To allow for an exchange of ideas on smart city policies between the attendees, a brainstorming session was incited in between presentations. Participants shared their knowledge on smart city policies via an online concept board. For the Urban Planning sector policies on regular monitoring of trees and green spaces with privileging native plant species was suggested as well as arranging for new buildings to have green roofs, more floor space for buildings in vicinity of public transport and standard operating procedures for urban flood and heat islands. Connected to that, in the sector of Green Infrastructure and Biodiversity, the introduction of nature-based solutions supportive zoning regulations was suggested, next to the development of a Municipal Green Space Policy Plan, applying certification schemes in existing policy frameworks as well as green infrastructure design based on the respective local climate trends.

A third area was comprised of policies in the sector of Energy and Green Buildings, in which examples of “Low-Energy Housing Construction” in Freiburg, GHG emissions reduction targets for buildings, benefits for incorporating sustainability criteria in design and construction and a model for transforming street lighting to LED were named. Many suggestions were also made in the mobility sector, namely environmental zones prohibiting cars without filter to enter or transit through the city, examples of promoting clean energy vehicles in Stockholm like free parking and fast lanes as well as exclusive lanes for public transport.

In addition, the relevance of the presented aspects for issuing effective smart city policies in the individual contexts of the participants was evaluated. The results can be downloaded from the MGI library.

SMARTilience: Urban Governance Toolbox

The third topic was introduced by Rebecca Nell, researcher on Urban Governance from the University of Stuttgart. She presented the SMARTilience project which similarly to the ClimateSmart Cities Assessment framework aims at joining governance and resilience via the integration of climate resilience and climate protection into policy making. An important aspect resides in overcoming structural hurdles in municipalities and to foster collaboration to encourage thinking outside the box.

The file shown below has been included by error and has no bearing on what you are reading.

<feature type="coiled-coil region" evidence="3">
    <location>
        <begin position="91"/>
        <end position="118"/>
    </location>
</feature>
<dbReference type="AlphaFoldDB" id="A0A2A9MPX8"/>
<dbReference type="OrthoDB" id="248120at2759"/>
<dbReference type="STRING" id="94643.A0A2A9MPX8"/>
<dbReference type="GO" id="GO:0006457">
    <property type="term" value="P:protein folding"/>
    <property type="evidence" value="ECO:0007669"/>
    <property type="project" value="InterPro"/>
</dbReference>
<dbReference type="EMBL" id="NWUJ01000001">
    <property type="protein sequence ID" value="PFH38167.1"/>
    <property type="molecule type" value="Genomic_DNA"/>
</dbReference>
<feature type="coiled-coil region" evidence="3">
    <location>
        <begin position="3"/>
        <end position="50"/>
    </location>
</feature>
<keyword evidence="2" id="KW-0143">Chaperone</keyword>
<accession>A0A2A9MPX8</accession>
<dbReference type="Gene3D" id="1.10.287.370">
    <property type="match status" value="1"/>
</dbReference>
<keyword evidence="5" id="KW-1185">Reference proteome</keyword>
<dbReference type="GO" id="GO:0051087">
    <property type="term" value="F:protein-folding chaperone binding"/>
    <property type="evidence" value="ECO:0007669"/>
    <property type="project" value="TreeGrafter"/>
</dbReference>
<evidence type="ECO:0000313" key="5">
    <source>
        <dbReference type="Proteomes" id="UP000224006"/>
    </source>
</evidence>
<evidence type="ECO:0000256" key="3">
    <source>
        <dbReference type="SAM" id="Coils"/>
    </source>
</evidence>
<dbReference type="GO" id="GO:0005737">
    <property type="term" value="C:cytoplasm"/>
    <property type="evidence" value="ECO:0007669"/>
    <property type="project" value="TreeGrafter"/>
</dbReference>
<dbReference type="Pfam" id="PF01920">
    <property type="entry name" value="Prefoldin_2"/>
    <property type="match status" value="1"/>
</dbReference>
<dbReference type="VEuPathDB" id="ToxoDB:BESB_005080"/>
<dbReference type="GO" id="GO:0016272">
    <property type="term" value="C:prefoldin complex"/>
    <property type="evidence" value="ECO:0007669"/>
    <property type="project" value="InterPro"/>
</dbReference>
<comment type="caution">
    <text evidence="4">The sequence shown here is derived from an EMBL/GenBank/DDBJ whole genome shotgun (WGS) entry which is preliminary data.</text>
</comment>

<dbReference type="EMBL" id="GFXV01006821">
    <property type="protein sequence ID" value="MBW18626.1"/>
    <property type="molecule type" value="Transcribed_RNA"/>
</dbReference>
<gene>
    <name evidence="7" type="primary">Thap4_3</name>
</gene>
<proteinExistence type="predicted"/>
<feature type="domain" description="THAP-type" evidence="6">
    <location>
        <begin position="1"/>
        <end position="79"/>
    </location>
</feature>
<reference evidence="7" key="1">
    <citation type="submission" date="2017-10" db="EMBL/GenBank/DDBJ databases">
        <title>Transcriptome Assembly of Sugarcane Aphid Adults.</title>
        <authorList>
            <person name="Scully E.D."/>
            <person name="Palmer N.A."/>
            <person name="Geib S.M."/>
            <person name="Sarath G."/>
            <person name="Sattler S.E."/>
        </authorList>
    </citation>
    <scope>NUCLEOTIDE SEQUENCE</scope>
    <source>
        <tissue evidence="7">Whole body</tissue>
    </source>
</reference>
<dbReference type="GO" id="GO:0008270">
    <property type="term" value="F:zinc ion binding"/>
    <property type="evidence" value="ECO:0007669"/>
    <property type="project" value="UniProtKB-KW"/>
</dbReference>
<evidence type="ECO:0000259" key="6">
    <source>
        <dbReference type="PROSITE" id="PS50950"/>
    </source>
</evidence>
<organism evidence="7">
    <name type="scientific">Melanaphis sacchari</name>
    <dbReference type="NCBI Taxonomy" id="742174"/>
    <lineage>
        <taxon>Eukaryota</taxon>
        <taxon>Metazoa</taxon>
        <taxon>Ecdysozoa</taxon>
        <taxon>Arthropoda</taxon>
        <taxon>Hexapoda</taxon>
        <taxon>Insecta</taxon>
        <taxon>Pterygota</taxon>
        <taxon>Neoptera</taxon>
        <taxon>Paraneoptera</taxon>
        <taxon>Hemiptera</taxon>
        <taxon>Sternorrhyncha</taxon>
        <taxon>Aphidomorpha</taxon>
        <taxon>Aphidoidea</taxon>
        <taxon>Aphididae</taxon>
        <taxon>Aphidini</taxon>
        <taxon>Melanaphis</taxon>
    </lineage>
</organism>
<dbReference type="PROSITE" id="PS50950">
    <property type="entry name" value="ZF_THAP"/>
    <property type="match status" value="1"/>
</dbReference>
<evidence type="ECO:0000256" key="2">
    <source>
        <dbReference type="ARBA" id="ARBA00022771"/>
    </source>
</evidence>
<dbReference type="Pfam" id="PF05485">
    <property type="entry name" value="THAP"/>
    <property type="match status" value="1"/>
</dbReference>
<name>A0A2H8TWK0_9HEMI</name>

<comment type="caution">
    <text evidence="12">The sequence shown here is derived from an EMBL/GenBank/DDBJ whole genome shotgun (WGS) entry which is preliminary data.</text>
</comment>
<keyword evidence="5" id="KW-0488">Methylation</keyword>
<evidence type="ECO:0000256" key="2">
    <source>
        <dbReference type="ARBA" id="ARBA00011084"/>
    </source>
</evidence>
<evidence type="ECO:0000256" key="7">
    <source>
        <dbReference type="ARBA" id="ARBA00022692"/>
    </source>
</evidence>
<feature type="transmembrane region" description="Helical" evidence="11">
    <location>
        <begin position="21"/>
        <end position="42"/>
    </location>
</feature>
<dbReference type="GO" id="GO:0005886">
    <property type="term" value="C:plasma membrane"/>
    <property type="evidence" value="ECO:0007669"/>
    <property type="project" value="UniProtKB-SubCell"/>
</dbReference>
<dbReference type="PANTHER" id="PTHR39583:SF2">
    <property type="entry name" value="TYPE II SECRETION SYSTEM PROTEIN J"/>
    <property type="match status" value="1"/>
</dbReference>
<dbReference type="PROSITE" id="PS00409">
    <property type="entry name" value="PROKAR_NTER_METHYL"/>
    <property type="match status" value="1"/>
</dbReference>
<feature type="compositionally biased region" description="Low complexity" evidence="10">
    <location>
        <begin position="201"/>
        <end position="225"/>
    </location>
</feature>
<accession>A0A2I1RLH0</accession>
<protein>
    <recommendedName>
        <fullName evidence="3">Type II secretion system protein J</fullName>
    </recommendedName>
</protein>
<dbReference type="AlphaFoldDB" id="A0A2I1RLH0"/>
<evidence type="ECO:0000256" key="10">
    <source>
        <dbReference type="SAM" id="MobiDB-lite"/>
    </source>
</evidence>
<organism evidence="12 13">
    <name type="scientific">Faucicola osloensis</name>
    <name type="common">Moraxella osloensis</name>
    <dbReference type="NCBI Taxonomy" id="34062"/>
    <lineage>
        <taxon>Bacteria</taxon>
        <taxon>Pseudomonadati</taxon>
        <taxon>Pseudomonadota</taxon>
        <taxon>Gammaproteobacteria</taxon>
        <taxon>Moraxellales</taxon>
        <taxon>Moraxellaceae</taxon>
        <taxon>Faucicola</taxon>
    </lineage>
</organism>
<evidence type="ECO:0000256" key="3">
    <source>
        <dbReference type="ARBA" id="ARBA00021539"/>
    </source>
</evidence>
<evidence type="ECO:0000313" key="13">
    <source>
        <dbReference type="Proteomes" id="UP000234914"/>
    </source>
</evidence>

Rebecca Nell

In the project’s real-world laboratories in the German cities Mannheim and Halle specific challenges are analyzed and user-oriented data utilization strategies are developed. Exchange between the cities as well as scientific and economic actors is enabled by peer-to-peer learning and technical support consists in the urban governance toolbox which provides solutions in the form of use cases based on individually selectable scenarios. The toolbox contains over 150 tools for analyzing data on specific climate-induced challenges and will be released this year for open use. At this point the significance of adequate control approaches becomes apparent to enable municipalities to strategically address climate resilience and translate it into intergovernmental action plans.

Digital City Unit Leipzig

The last segment of the webinar was headed by Nadja Riedel who is Senior Project Manager of the Digital City Unit of Leipzig and gave interesting insights into the way a municipality approaches and institutionalizes the smart city topic. She started by introducing the city of Leipzig, which after an intense decrease in population after the fall of the Berlin wall, has become one of the fastest growing cities of Germany in recent years. The challenges attached to this development are interdependent and require holistic solutions for traffic, housing and space.

nadja riedel
Nadja Riedel

Echoing the aforementioned need for cities to employ clever and wise strategies in terms of long-term urban planning which integrates social and environmental factors, the city of Leipzig follows the Integrated Urban Development Concept (INSEK) 2030. Nadja Riedel addressed again the problematic nature of municipal structures inhibiting cross-sectoral collaboration on strategies and solutions.

Via the EU-funded TRIANGULUM project the city had the opportunity to learn from strategies of other cities and subsequently founded the Digital City Unit in 2019, which is following a Smart City policy approach. As an intermediate actor within the city the unit facilitates cross-departmental networking as well as collaboration with research and business as well parties from outside the city. Importantly, a main focus is including civil society in urban transformation processes. Currently, the unit is working on various topics and projects for example developing an urban data platform, a citizen app “LeipzigApp” and concepts for networks and sensors in the energy and mobility sectors.

In conclusion it can be said that Smart City Policies play a prominent role for increasing the availability of knowledge and information on sustainable and environmentally conscious development as well as opportunity for citizen participation and enhancement of local business opportunities. The presentations showed that the nature of their implementation is key for not only making cities smart, but also clever and wise, meaning inclusive of social and environmental factors on a long-term basis.